The Case for Asian Equities

By Michael Marusiak and Michael Reynal, Co-Heads of Asian Equities, Principal Global Investors.

The case for investing in Asian equities is based on two long-term themes: increasing domestic wealth and the integration of Asia into the global economy; and further supported by four short-term themes: attractive valuations, low relative interest rates, a booming consumer sector, and high relative GDP growth.

Today, nearly 45% of the world's population lives in Asia. By 2010, nearly 60% of the world's population between the ages of 20-34 will live in Asia . GDP per capita is increasing sharply across the region. Between 1999 and 2003 Chinese GDP per capita increased from $791 to $1100. In addition, the huge consumer class created by the shifting demographics of Asian countries will be larger than the Baby Boom generation in the United States. The combination of these two effects is expected to lead to greater consumption and an expansion of credit, which presents attractive opportunities to investors in Asian equities.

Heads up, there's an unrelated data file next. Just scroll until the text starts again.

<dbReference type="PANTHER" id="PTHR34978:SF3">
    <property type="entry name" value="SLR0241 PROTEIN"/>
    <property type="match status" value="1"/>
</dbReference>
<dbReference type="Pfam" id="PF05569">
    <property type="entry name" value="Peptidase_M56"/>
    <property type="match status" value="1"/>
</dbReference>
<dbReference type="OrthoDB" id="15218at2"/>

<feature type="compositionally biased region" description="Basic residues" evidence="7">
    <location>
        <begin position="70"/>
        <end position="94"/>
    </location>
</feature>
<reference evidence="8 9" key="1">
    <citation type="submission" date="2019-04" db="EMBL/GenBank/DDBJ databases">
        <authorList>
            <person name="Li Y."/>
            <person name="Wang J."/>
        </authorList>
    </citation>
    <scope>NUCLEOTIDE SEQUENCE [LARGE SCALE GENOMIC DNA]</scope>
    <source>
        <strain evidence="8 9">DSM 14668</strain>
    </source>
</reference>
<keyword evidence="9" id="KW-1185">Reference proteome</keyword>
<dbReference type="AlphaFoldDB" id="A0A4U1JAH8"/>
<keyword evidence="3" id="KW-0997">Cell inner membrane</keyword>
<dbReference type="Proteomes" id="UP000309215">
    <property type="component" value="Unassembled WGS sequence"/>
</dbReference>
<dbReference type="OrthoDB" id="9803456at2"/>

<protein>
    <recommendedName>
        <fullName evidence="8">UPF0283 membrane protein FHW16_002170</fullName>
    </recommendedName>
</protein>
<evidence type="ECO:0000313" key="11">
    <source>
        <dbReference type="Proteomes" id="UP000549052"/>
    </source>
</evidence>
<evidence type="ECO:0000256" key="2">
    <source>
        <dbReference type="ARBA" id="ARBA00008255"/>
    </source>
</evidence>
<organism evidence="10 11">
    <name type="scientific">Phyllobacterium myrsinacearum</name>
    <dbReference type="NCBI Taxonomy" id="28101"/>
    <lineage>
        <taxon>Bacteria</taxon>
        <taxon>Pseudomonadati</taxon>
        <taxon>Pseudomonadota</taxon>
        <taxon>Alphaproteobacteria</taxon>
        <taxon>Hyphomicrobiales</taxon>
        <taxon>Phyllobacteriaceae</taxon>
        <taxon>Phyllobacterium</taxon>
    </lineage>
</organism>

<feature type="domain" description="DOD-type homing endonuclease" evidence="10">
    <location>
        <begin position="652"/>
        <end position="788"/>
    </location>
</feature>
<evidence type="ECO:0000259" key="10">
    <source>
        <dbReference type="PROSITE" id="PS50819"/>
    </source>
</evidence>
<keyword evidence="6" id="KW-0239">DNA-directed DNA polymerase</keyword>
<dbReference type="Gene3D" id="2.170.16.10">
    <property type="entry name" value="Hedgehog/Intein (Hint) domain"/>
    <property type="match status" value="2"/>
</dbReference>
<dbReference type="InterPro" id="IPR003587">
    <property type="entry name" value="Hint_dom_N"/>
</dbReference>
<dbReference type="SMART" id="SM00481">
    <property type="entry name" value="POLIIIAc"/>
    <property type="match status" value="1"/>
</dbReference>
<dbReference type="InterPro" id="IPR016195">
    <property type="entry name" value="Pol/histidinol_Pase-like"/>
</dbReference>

MSCI AC Far East Ex Japan 10.6 11.1 9.9
MSCI EAFE 14.5 13.6 12.5
S&P 500 16.6 15.5 13.9


A second investment theme is the global growth in trade and outsourcing. Corporations around the world are taking advantage of outsourcing as a way to stay competitive and improve their bottom line. Asia is the primary benefactor, thanks to the large pool of inexpensive, skilled labor. Interestingly, we see a sharp pick up in outsourcing of services as well as manufacturing and processing. Asia remains a large exporter of goods as well as services, with China taking on a leading role in global trade activity. A new development has been the dramatic increase in trade flows within Asia, resulting in another layer of internal economic activity.

Companies in Asian markets trade at significant valuation discounts to those in developed nations. As can be seen in the chart below, our research suggests Asia still trades at a significant discount to the EAFE region and the U.S., with higher earnings growth. Although the valuation is mixed, with Korea being perennially cheap, and Malaysia traditionally trading at a premium, Asia overall does look undervalued relative to the developed world, especially considering its superior growth profile. Asian markets have still not recovered pre-1997 crisis valuation levels. We would expect these markets to gradually close the valuation discrepancy and trade more closely in line with developed markets.